Robot 6

Grumpy Old Fan | It only feels like ‘Forever’

All that evil and no goatees

All that evil and no goatees

Forever Evil #1 is an uneven debut for the seven-issue miniseries, revealing that the Crime Syndicate — for those who came in late, basically an evil Justice League from the parallel Earth-3 — has killed all the Leaguers and is recruiting allies among DC-Earth’s supervillains. Although a handful of scenes are genuinely chilling, much of it is exposition and survey, with some of that geared apparently toward ancillary miniseries. Geoff Johns’ script works well when his characters can give speeches, but turns awkward and simplistic in crowd scenes. David Finch’s pencils are appropriately murky and grim, although there’s not a lot of subtlety; and inker Richard Friend seems to have gotten quite a workout. (This is the superhero-comic equivalent of a downpour at dusk.) Fortunately, colorist Sonia Oback manages to bring some variety to the gloomy proceedings, whether it’s brightening up a neon-lit cityscape or energizing a crackling solar corona.

Still, for the start of the first “universe-wide” Big Event of DC’s New 52, Forever Evil #1 feels like an apocalyptic tease. The issue’s main shocks aren’t as shocking as one might imagine, and the demands of a shared superhero universe will require them to be reversed. There’s undoubtedly more carnage to come, but for now it’s an exercise in attitude.

Naturally, there’s more after the jump. SPOILERS FOLLOW …





If Forever Evil #1 has a theme, it’s “abuse of power.” Granted, that’s not a particularly deep theme, but it runs through the issue’s two big monologues. One of those — and easily the best part of the issue — comes in the introductory sequence, where Lex Luthor tells a business target* just what will happen to him and his family if he doesn’t agree to be bought out by LexCorp. It’s juxtaposed with Lex’s internal monologue about what he did to an ungrateful cat, which itself is a little on the nose, but a succinct way to sum up Johns’ approach to the character.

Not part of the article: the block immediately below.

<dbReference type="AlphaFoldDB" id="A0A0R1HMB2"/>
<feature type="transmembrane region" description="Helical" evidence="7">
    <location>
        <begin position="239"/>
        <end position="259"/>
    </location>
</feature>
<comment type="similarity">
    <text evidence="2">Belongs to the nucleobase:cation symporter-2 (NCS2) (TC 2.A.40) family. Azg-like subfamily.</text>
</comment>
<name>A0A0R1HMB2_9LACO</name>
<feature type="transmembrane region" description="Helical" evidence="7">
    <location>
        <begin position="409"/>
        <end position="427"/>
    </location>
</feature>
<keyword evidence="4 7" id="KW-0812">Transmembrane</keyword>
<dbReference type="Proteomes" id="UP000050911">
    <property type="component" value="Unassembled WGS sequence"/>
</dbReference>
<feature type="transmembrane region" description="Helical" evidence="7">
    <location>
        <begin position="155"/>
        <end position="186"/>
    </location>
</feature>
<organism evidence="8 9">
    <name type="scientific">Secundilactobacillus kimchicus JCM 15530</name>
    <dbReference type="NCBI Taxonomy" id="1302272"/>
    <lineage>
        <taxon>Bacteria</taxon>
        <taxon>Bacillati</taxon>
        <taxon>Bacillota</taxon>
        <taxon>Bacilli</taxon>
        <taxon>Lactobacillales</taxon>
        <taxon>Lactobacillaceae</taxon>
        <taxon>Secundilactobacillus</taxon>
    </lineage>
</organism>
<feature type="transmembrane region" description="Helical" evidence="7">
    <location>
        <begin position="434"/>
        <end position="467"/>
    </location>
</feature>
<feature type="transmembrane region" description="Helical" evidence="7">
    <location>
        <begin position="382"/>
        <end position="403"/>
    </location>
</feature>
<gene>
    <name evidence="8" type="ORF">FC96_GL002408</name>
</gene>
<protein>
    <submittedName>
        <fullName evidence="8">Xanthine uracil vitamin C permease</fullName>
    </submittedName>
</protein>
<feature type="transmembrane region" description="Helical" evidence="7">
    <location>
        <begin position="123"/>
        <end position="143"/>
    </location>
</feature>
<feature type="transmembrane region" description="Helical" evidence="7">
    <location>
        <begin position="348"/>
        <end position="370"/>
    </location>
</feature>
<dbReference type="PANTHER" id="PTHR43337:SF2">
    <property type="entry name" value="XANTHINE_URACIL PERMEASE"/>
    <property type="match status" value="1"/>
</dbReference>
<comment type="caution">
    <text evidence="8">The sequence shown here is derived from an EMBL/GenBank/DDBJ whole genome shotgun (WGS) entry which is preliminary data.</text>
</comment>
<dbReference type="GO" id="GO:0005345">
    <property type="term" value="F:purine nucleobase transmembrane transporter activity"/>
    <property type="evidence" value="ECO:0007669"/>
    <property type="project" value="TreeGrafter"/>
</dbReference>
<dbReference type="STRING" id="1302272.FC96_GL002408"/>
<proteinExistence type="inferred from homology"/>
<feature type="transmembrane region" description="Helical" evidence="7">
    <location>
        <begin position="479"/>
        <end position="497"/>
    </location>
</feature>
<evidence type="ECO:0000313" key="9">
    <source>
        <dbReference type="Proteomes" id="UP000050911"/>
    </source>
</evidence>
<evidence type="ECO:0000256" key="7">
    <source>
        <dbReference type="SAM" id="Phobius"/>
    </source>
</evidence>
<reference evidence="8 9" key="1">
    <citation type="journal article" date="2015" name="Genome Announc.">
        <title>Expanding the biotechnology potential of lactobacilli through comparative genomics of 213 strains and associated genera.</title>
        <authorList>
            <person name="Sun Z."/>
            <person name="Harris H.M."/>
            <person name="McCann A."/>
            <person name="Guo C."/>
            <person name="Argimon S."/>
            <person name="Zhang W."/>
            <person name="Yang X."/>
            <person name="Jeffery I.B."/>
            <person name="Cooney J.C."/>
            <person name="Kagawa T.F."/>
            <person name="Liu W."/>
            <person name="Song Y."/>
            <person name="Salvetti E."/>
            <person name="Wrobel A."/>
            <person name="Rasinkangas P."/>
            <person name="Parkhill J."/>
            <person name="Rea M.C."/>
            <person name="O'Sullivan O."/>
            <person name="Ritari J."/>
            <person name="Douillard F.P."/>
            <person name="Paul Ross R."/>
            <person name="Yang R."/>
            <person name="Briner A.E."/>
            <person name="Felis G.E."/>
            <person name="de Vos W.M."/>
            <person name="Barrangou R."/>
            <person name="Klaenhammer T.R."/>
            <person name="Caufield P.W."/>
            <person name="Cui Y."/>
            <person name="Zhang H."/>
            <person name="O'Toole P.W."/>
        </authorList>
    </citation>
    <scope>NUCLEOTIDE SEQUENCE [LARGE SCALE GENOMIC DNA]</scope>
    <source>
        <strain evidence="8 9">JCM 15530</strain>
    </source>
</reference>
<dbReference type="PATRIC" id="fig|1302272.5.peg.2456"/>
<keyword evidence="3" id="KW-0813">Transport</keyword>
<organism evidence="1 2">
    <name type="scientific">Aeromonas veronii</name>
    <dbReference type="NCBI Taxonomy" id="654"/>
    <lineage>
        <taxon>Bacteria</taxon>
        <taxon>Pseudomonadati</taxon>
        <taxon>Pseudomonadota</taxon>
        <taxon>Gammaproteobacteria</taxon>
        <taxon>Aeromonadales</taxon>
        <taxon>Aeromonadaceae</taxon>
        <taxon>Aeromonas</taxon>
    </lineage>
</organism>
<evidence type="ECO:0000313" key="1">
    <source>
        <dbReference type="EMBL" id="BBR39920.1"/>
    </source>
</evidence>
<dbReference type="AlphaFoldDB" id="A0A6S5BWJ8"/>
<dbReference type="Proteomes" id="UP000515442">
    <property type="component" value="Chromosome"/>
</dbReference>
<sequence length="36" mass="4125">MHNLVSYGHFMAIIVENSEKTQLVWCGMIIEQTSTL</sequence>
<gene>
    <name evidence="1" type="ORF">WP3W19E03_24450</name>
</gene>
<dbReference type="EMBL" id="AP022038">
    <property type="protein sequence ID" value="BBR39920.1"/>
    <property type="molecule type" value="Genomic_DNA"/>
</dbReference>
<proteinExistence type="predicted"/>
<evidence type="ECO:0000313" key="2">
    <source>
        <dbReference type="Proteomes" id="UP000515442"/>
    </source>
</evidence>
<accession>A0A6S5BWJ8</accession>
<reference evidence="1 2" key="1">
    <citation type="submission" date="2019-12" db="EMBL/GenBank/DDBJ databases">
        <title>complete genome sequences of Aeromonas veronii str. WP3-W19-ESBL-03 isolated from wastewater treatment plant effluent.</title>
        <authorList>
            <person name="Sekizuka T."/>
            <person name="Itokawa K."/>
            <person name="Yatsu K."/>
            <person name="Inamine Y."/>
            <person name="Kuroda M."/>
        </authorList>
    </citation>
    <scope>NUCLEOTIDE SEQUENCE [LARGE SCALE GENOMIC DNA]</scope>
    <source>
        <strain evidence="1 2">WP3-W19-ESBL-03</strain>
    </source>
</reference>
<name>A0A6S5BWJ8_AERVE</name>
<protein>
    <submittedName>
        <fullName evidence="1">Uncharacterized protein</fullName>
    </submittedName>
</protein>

Given his prominence in this issue, and editor Brian Cunningham’s comments that “if you are a Lex Luthor fan, you will love this miniseries,” odds are good that the Greatest Criminal Mind of Our Time eventually will help save the day. Lex and the Crime Syndicate’s Ultraman come from the same “you don’t understand my genius” place, but their fundamental difference is basically actual altruism. As part of the other monologue, Ultraman tells the assembled Secret Society that the Justice League’s Earth deserves what it gets because it “wastes its time protecting the weak.” Compare that with Luthor, who wanted to save his sister’s cat a) because she wouldn’t shut up about it, b) because he could, and probably (although this isn’t expressed) c) because, deep down, he loved his sister. When Luthor realizes, at the end of the issue, that Superman has been replaced by someone with his powers but without his ethics or restraint (and who snorts Kryptonite to boot), he recognizes his role has changed as well. We haven’t met the current version of Earth-3’s heroic Luthor, but he can’t be far off; it’ll be instructive to compare how close he is to “our” Lex.

So, in summary, Luthor gets some of the issue’s best moments, and a Superman analogue gives an evil version of the sort of inspiring speech the real Superman’s supposed to give. Also, the Crime Syndicate announces its arrival across all electronic media with a stark orange “THIS WORLD IS OURS.” Those are the high points of Forever Evil #1. The rest isn’t bad, but it wavers between “somewhat derivative” and “clunky,” with a little “disingenuous” thrown in.